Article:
The results of two seasons of excavations 2012-2014 at a small site to the west of Rakigarhi in Rajasthan, on the modern River Chautang (Drishdavati). Largely destroyed by irrigation construction a few years previously – "it can now be assessed that at least 70% of the fortified settlement was destroyed" write the authors (p. 16) – Karanpura has nevertheless yielded an impressive set of artifacts from about 2800-2000 BCE. This covers early to late Harappan times. "A large-scale conflagration had taken place towards the end of the Early Harappan occupation" (p. 19) which showed evidence of spindle whorls with graffiti marks (similar to the earliest Indus writing found at Harappa. An "enigmatic" crescent-shaped structure was also found, as well as bangle remnants and evidence of raw materials from other Indus sites. Pipal leaf and horned motifs were also discovered. Pottery discs were found of which the authors add: "These kinds of discs have parallels even in the present Karanpura Village, wherein the children play a game with a set of pottery discs known as pittu stacked one upon another in the form of a small tower. The aim of the game is to break the tower and then rebuild it before getting hit by one of the opponents" (p. 25).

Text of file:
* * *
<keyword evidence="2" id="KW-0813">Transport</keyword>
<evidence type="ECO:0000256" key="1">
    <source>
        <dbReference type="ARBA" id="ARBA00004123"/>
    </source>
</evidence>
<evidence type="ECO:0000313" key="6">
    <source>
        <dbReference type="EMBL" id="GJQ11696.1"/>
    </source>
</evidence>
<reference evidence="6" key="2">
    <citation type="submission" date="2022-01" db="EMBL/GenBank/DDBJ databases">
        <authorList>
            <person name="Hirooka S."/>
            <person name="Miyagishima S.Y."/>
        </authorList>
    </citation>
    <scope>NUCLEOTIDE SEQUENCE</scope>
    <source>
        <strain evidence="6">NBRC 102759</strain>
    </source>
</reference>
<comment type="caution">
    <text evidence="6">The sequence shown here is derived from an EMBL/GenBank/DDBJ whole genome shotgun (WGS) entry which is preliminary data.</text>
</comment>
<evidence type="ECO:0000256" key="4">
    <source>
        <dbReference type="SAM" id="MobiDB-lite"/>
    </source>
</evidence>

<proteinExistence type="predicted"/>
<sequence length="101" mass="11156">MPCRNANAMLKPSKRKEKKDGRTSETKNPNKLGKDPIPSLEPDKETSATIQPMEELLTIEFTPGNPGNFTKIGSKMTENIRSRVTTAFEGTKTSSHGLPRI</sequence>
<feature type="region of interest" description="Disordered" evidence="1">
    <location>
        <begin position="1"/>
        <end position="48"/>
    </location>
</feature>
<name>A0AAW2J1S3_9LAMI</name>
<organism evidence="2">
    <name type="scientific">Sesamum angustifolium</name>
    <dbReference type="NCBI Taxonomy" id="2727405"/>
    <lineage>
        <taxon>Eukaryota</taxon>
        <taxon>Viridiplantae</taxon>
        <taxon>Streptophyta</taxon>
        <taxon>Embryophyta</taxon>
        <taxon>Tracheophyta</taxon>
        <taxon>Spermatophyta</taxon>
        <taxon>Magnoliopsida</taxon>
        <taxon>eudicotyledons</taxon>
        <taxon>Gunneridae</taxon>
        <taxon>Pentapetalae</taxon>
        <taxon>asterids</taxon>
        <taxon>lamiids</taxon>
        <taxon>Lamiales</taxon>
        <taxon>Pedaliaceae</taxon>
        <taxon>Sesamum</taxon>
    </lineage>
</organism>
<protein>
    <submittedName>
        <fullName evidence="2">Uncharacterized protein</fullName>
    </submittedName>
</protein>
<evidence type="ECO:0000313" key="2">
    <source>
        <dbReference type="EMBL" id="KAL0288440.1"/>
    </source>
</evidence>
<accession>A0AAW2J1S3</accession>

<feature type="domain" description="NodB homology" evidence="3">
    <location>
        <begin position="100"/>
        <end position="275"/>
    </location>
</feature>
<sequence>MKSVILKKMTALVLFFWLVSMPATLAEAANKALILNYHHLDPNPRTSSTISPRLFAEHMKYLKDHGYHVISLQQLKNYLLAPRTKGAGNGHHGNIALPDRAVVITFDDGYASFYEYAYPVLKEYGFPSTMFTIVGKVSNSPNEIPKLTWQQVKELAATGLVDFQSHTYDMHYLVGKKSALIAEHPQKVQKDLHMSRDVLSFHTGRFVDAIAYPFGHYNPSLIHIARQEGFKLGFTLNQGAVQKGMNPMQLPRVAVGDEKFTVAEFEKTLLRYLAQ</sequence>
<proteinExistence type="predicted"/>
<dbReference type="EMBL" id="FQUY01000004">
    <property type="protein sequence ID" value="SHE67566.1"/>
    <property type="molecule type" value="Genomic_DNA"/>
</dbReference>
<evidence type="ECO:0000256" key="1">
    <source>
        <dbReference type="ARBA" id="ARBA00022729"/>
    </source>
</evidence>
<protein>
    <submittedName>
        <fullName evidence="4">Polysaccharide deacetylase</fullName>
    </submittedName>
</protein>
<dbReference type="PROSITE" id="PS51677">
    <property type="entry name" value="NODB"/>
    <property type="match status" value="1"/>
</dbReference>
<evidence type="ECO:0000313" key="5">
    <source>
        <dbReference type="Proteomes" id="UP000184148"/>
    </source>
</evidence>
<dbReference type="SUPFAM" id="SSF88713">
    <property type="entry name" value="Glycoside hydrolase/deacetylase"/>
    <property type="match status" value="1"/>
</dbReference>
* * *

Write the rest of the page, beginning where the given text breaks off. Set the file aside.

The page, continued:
There is a thin transitional phase to the Mature Harappan, which includes complete houses, a 6 meter wide mud-brick wall, thousands of bangles, a wide variety of "chocolate-slipped" pottery with extensive painted motifs including fish and a peacock, micro-steatite beads, seals with unicorns and antelopes, a copper mirror and so much more. Considering how much of the site has been lost, the finds are remarkable and the report well worth reading.
Image: 1. Carnelian (etched and plain) beads.
2. Graffiti marks on spindle whorls from the same floor level of an early Harappan house, Karanpura.